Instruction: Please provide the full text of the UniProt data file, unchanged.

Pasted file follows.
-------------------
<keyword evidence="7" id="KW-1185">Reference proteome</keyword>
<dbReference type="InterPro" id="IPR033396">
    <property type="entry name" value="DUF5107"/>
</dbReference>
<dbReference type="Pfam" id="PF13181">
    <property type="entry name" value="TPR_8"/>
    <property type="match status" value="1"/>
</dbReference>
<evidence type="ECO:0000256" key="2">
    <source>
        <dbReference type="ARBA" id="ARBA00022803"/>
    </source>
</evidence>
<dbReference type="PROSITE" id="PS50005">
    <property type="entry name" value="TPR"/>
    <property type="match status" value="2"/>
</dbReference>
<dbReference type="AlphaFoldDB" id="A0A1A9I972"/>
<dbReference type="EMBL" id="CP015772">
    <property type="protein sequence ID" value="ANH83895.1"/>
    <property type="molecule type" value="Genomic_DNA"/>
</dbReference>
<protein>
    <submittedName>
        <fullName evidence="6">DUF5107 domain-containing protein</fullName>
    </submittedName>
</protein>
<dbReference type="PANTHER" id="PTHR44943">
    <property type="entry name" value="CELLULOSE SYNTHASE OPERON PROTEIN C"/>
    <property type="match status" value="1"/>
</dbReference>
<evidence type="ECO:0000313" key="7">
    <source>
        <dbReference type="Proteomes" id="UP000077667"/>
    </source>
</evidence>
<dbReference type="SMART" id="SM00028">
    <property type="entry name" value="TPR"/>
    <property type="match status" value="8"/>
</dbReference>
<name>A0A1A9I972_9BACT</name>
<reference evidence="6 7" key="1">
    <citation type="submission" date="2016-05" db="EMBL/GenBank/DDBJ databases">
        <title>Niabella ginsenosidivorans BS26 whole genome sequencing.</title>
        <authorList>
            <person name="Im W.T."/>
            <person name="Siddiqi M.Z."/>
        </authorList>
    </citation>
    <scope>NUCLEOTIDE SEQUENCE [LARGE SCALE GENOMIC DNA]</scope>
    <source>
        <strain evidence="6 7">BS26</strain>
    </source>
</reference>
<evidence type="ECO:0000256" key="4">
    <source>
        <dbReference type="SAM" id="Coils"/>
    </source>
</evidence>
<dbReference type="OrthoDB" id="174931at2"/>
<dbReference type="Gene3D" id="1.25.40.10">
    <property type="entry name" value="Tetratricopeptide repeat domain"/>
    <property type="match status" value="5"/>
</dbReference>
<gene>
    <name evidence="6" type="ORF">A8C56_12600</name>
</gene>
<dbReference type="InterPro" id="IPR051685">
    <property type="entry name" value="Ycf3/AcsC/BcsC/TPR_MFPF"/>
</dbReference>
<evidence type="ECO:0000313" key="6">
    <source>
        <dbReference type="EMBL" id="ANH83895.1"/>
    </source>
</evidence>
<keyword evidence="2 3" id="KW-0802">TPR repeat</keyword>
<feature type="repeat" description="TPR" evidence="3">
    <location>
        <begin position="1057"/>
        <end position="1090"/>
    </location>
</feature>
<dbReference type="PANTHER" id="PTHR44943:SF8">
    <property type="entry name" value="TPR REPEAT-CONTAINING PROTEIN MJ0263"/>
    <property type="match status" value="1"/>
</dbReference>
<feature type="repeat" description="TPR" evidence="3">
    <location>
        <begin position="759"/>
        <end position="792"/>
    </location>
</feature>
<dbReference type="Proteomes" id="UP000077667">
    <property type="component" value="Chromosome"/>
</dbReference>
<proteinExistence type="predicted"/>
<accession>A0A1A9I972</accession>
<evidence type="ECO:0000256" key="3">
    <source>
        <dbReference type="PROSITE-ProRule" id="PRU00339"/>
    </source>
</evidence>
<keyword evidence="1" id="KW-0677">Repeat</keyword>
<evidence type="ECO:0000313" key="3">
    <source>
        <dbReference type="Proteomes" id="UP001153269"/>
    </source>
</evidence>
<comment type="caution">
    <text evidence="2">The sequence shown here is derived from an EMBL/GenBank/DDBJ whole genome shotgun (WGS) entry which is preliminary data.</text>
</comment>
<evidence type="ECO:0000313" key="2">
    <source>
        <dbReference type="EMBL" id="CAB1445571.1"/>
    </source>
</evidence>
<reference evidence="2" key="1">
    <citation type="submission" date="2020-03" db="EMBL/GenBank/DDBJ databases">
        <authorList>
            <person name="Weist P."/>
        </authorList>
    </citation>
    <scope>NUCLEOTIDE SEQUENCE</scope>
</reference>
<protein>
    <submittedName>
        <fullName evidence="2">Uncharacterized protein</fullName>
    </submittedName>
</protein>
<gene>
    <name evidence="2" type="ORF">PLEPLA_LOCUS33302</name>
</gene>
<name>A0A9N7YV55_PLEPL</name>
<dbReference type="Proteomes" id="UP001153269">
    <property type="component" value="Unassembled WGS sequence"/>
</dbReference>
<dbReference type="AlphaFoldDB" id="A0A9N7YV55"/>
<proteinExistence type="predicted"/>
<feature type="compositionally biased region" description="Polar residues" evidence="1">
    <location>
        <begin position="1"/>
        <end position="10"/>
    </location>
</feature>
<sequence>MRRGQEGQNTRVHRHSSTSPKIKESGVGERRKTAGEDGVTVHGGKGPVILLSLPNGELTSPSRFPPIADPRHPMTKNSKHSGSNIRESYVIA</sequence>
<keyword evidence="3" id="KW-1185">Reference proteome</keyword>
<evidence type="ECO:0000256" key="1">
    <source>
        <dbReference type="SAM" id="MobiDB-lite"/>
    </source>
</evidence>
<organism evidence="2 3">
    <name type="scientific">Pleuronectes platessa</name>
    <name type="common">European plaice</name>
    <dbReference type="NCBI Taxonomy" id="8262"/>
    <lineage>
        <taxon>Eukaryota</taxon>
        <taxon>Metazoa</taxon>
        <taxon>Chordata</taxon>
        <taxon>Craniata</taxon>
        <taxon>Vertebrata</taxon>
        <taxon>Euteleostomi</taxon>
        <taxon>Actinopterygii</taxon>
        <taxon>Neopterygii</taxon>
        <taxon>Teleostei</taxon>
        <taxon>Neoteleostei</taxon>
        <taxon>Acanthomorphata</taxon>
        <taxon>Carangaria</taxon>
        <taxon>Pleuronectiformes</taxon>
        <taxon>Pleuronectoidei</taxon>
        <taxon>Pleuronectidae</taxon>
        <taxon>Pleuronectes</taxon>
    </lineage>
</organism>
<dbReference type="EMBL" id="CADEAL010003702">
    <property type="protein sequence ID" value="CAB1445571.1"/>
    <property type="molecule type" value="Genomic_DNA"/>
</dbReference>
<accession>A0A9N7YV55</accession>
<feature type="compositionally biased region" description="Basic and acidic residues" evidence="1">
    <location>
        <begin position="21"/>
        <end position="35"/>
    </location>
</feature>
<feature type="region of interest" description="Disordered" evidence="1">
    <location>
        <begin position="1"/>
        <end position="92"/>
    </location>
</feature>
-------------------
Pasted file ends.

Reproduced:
<keyword evidence="7" id="KW-1185">Reference proteome</keyword>
<dbReference type="InterPro" id="IPR033396">
    <property type="entry name" value="DUF5107"/>
</dbReference>
<dbReference type="Pfam" id="PF13181">
    <property type="entry name" value="TPR_8"/>
    <property type="match status" value="1"/>
</dbReference>
<evidence type="ECO:0000256" key="2">
    <source>
        <dbReference type="ARBA" id="ARBA00022803"/>
    </source>
</evidence>
<dbReference type="PROSITE" id="PS50005">
    <property type="entry name" value="TPR"/>
    <property type="match status" value="2"/>
</dbReference>
<dbReference type="AlphaFoldDB" id="A0A1A9I972"/>
<dbReference type="EMBL" id="CP015772">
    <property type="protein sequence ID" value="ANH83895.1"/>
    <property type="molecule type" value="Genomic_DNA"/>
</dbReference>
<protein>
    <submittedName>
        <fullName evidence="6">DUF5107 domain-containing protein</fullName>
    </submittedName>
</protein>
<dbReference type="PANTHER" id="PTHR44943">
    <property type="entry name" value="CELLULOSE SYNTHASE OPERON PROTEIN C"/>
    <property type="match status" value="1"/>
</dbReference>
<evidence type="ECO:0000313" key="7">
    <source>
        <dbReference type="Proteomes" id="UP000077667"/>
    </source>
</evidence>
<dbReference type="SMART" id="SM00028">
    <property type="entry name" value="TPR"/>
    <property type="match status" value="8"/>
</dbReference>
<name>A0A1A9I972_9BACT</name>
<reference evidence="6 7" key="1">
    <citation type="submission" date="2016-05" db="EMBL/GenBank/DDBJ databases">
        <title>Niabella ginsenosidivorans BS26 whole genome sequencing.</title>
        <authorList>
            <person name="Im W.T."/>
            <person name="Siddiqi M.Z."/>
        </authorList>
    </citation>
    <scope>NUCLEOTIDE SEQUENCE [LARGE SCALE GENOMIC DNA]</scope>
    <source>
        <strain evidence="6 7">BS26</strain>
    </source>
</reference>
<evidence type="ECO:0000256" key="4">
    <source>
        <dbReference type="SAM" id="Coils"/>
    </source>
</evidence>
<dbReference type="OrthoDB" id="174931at2"/>
<dbReference type="Gene3D" id="1.25.40.10">
    <property type="entry name" value="Tetratricopeptide repeat domain"/>
    <property type="match status" value="5"/>
</dbReference>
<gene>
    <name evidence="6" type="ORF">A8C56_12600</name>
</gene>
<dbReference type="InterPro" id="IPR051685">
    <property type="entry name" value="Ycf3/AcsC/BcsC/TPR_MFPF"/>
</dbReference>
<evidence type="ECO:0000313" key="6">
    <source>
        <dbReference type="EMBL" id="ANH83895.1"/>
    </source>
</evidence>
<keyword evidence="2 3" id="KW-0802">TPR repeat</keyword>
<feature type="repeat" description="TPR" evidence="3">
    <location>
        <begin position="1057"/>
        <end position="1090"/>
    </location>
</feature>
<dbReference type="PANTHER" id="PTHR44943:SF8">
    <property type="entry name" value="TPR REPEAT-CONTAINING PROTEIN MJ0263"/>
    <property type="match status" value="1"/>
</dbReference>
<feature type="repeat" description="TPR" evidence="3">
    <location>
        <begin position="759"/>
        <end position="792"/>
    </location>
</feature>
<dbReference type="Proteomes" id="UP000077667">
    <property type="component" value="Chromosome"/>
</dbReference>
<proteinExistence type="predicted"/>
<accession>A0A1A9I972</accession>
<evidence type="ECO:0000256" key="3">
    <source>
        <dbReference type="PROSITE-ProRule" id="PRU00339"/>
    </source>
</evidence>
<keyword evidence="1" id="KW-0677">Repeat</keyword>
<evidence type="ECO:0000313" key="3">
    <source>
        <dbReference type="Proteomes" id="UP001153269"/>
    </source>
</evidence>
<comment type="caution">
    <text evidence="2">The sequence shown here is derived from an EMBL/GenBank/DDBJ whole genome shotgun (WGS) entry which is preliminary data.</text>
</comment>
<evidence type="ECO:0000313" key="2">
    <source>
        <dbReference type="EMBL" id="CAB1445571.1"/>
    </source>
</evidence>
<reference evidence="2" key="1">
    <citation type="submission" date="2020-03" db="EMBL/GenBank/DDBJ databases">
        <authorList>
            <person name="Weist P."/>
        </authorList>
    </citation>
    <scope>NUCLEOTIDE SEQUENCE</scope>
</reference>
<protein>
    <submittedName>
        <fullName evidence="2">Uncharacterized protein</fullName>
    </submittedName>
</protein>
<gene>
    <name evidence="2" type="ORF">PLEPLA_LOCUS33302</name>
</gene>
<name>A0A9N7YV55_PLEPL</name>
<dbReference type="Proteomes" id="UP001153269">
    <property type="component" value="Unassembled WGS sequence"/>
</dbReference>
<dbReference type="AlphaFoldDB" id="A0A9N7YV55"/>
<proteinExistence type="predicted"/>
<feature type="compositionally biased region" description="Polar residues" evidence="1">
    <location>
        <begin position="1"/>
        <end position="10"/>
    </location>
</feature>
<sequence>MRRGQEGQNTRVHRHSSTSPKIKESGVGERRKTAGEDGVTVHGGKGPVILLSLPNGELTSPSRFPPIADPRHPMTKNSKHSGSNIRESYVIA</sequence>
<keyword evidence="3" id="KW-1185">Reference proteome</keyword>
<evidence type="ECO:0000256" key="1">
    <source>
        <dbReference type="SAM" id="MobiDB-lite"/>
    </source>
</evidence>
<organism evidence="2 3">
    <name type="scientific">Pleuronectes platessa</name>
    <name type="common">European plaice</name>
    <dbReference type="NCBI Taxonomy" id="8262"/>
    <lineage>
        <taxon>Eukaryota</taxon>
        <taxon>Metazoa</taxon>
        <taxon>Chordata</taxon>
        <taxon>Craniata</taxon>
        <taxon>Vertebrata</taxon>
        <taxon>Euteleostomi</taxon>
        <taxon>Actinopterygii</taxon>
        <taxon>Neopterygii</taxon>
        <taxon>Teleostei</taxon>
        <taxon>Neoteleostei</taxon>
        <taxon>Acanthomorphata</taxon>
        <taxon>Carangaria</taxon>
        <taxon>Pleuronectiformes</taxon>
        <taxon>Pleuronectoidei</taxon>
        <taxon>Pleuronectidae</taxon>
        <taxon>Pleuronectes</taxon>
    </lineage>
</organism>
<dbReference type="EMBL" id="CADEAL010003702">
    <property type="protein sequence ID" value="CAB1445571.1"/>
    <property type="molecule type" value="Genomic_DNA"/>
</dbReference>
<accession>A0A9N7YV55</accession>
<feature type="compositionally biased region" description="Basic and acidic residues" evidence="1">
    <location>
        <begin position="21"/>
        <end position="35"/>
    </location>
</feature>
<feature type="region of interest" description="Disordered" evidence="1">
    <location>
        <begin position="1"/>
        <end position="92"/>
    </location>
</feature>